The main emphasis was to demonstrate and recognise how the existing light falls on a face and how to use that knowledge to create a well-lit portrait. The portraits below were made without any artificial help at all. No reflectors or flashes. Nothing but positioning the subject to make use of the existing light and pre-visualising the final print. I spoke about histograms and exposing the sensor to maximise the information so that detail can be kept in both highlights and shadows. Armed with this file we can then print the file as we envisaged... all the necessary information is encapsulated within that range.
These images are from the afternoon session and have been exposed using purely available light and then the tones were brought down using Photoshop or Lightroom before printing.
Below: These are the out of camera files from which these were made. They are really not a great deal different from the final print. Certainly nothing that could not be done in a wet darkroom.
The candid portrait below is another example of exposing to keep the maximum amount of information in the file. It is generally referred to as exposing to the right and means that the bulk of the pixels shown in the histogram are slid to the right without clipping the highlights. This was a candid shot of Stan while he was watching other things. When his portrait is printed down (darkened) as I had envisioned, we still have enough information in the highlights to keep detail. The only real Photoshop work was to remove the shoulder in the background.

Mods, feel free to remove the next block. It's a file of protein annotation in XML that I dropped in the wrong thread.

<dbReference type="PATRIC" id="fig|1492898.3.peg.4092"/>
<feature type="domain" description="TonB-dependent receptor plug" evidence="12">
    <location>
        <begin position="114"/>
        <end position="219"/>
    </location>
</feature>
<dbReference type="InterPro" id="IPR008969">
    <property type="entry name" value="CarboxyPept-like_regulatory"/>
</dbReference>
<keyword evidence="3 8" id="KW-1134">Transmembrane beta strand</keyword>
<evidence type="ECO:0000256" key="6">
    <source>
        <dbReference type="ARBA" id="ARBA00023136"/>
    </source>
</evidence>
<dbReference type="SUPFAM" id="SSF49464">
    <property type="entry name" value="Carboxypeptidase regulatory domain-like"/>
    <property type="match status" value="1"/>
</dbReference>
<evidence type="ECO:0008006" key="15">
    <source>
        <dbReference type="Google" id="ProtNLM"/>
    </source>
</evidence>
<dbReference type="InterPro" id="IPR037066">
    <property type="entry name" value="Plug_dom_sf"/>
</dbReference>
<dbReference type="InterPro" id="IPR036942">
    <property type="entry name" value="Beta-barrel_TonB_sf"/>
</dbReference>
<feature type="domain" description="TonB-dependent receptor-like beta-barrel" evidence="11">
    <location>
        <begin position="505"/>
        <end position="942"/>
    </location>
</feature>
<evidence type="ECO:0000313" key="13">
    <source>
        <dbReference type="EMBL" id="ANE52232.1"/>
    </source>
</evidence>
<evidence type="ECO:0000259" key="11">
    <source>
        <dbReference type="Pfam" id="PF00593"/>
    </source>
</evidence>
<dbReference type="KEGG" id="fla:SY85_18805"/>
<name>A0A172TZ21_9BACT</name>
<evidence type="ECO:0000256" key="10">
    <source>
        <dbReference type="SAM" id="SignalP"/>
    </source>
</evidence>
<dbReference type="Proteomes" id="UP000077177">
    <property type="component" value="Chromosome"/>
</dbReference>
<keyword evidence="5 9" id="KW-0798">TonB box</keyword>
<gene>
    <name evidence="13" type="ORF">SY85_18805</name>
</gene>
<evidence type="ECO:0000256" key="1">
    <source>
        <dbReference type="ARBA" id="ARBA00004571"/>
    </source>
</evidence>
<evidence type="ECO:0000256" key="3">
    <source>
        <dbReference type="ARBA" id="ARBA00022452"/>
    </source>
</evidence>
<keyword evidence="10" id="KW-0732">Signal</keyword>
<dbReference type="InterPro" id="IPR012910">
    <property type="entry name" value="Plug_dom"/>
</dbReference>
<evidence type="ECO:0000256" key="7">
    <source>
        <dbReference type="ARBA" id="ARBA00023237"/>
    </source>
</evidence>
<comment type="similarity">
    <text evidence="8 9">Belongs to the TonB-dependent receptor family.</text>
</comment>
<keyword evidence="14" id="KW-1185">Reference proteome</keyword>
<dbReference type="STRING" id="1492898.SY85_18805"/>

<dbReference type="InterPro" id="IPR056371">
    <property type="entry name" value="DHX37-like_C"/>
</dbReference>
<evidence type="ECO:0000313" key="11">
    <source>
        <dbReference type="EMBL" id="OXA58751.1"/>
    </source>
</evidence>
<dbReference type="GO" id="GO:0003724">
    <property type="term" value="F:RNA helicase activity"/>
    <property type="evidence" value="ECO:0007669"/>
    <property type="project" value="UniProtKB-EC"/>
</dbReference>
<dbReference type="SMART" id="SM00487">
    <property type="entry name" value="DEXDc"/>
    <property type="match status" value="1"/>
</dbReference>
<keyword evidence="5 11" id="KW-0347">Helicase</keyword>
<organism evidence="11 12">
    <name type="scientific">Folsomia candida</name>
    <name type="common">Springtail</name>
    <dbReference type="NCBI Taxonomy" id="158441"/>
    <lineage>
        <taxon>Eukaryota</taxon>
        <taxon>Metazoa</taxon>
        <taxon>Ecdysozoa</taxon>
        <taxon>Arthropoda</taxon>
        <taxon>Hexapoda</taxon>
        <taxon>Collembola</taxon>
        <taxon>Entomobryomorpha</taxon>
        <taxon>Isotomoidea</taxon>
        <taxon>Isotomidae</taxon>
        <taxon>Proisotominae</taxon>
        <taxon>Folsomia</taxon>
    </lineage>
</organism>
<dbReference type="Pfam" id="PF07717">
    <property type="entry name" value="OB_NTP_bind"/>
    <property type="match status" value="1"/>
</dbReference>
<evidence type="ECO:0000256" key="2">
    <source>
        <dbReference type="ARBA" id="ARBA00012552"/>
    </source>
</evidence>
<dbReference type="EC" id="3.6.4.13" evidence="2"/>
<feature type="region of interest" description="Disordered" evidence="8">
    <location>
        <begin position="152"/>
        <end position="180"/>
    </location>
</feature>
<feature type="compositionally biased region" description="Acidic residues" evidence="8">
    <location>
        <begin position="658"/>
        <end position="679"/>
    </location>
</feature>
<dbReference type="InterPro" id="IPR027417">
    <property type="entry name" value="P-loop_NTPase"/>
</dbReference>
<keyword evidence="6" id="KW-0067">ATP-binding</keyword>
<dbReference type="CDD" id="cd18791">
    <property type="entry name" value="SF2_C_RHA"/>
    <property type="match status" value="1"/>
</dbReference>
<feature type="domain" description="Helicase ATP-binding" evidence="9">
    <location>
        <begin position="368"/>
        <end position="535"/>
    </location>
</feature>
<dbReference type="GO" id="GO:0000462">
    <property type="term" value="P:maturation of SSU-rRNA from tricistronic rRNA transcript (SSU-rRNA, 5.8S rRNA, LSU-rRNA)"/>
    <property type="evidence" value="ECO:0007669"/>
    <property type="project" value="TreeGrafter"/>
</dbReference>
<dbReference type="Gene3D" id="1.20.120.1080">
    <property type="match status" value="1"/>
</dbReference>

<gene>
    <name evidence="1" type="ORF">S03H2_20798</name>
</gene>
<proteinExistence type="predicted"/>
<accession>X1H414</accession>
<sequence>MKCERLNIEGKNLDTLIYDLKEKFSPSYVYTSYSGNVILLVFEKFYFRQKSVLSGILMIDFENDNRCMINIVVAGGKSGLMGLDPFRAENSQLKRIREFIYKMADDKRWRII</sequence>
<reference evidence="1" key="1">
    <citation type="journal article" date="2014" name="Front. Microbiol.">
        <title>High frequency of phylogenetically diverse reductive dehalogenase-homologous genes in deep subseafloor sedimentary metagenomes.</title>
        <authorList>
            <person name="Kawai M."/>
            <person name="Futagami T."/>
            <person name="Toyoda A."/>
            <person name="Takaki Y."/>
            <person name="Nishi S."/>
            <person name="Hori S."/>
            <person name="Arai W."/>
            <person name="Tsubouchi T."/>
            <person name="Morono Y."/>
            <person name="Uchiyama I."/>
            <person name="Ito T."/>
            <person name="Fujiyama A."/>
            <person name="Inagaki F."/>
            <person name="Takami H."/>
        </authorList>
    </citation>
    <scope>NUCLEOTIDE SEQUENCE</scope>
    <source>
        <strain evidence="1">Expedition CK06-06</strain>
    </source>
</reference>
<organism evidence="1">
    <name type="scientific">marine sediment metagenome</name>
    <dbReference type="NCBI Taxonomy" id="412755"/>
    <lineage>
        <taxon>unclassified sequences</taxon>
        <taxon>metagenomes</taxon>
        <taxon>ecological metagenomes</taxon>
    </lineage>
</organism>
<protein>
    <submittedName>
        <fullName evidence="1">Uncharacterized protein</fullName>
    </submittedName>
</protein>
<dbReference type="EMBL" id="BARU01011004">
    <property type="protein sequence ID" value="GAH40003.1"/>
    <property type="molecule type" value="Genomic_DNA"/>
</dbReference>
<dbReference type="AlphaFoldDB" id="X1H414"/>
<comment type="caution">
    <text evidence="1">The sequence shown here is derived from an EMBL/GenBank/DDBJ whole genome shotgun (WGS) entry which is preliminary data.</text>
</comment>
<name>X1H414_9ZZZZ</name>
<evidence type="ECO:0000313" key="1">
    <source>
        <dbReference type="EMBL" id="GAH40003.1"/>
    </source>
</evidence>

You can see by its histogram from Bridge that there is detail held across the entire range from shadows to highlight. This gives a huge advantage instead of trying to restore highlight detail from an overexposed file.
I think my next workshop for Leica will be in June. I'll let you know when I know.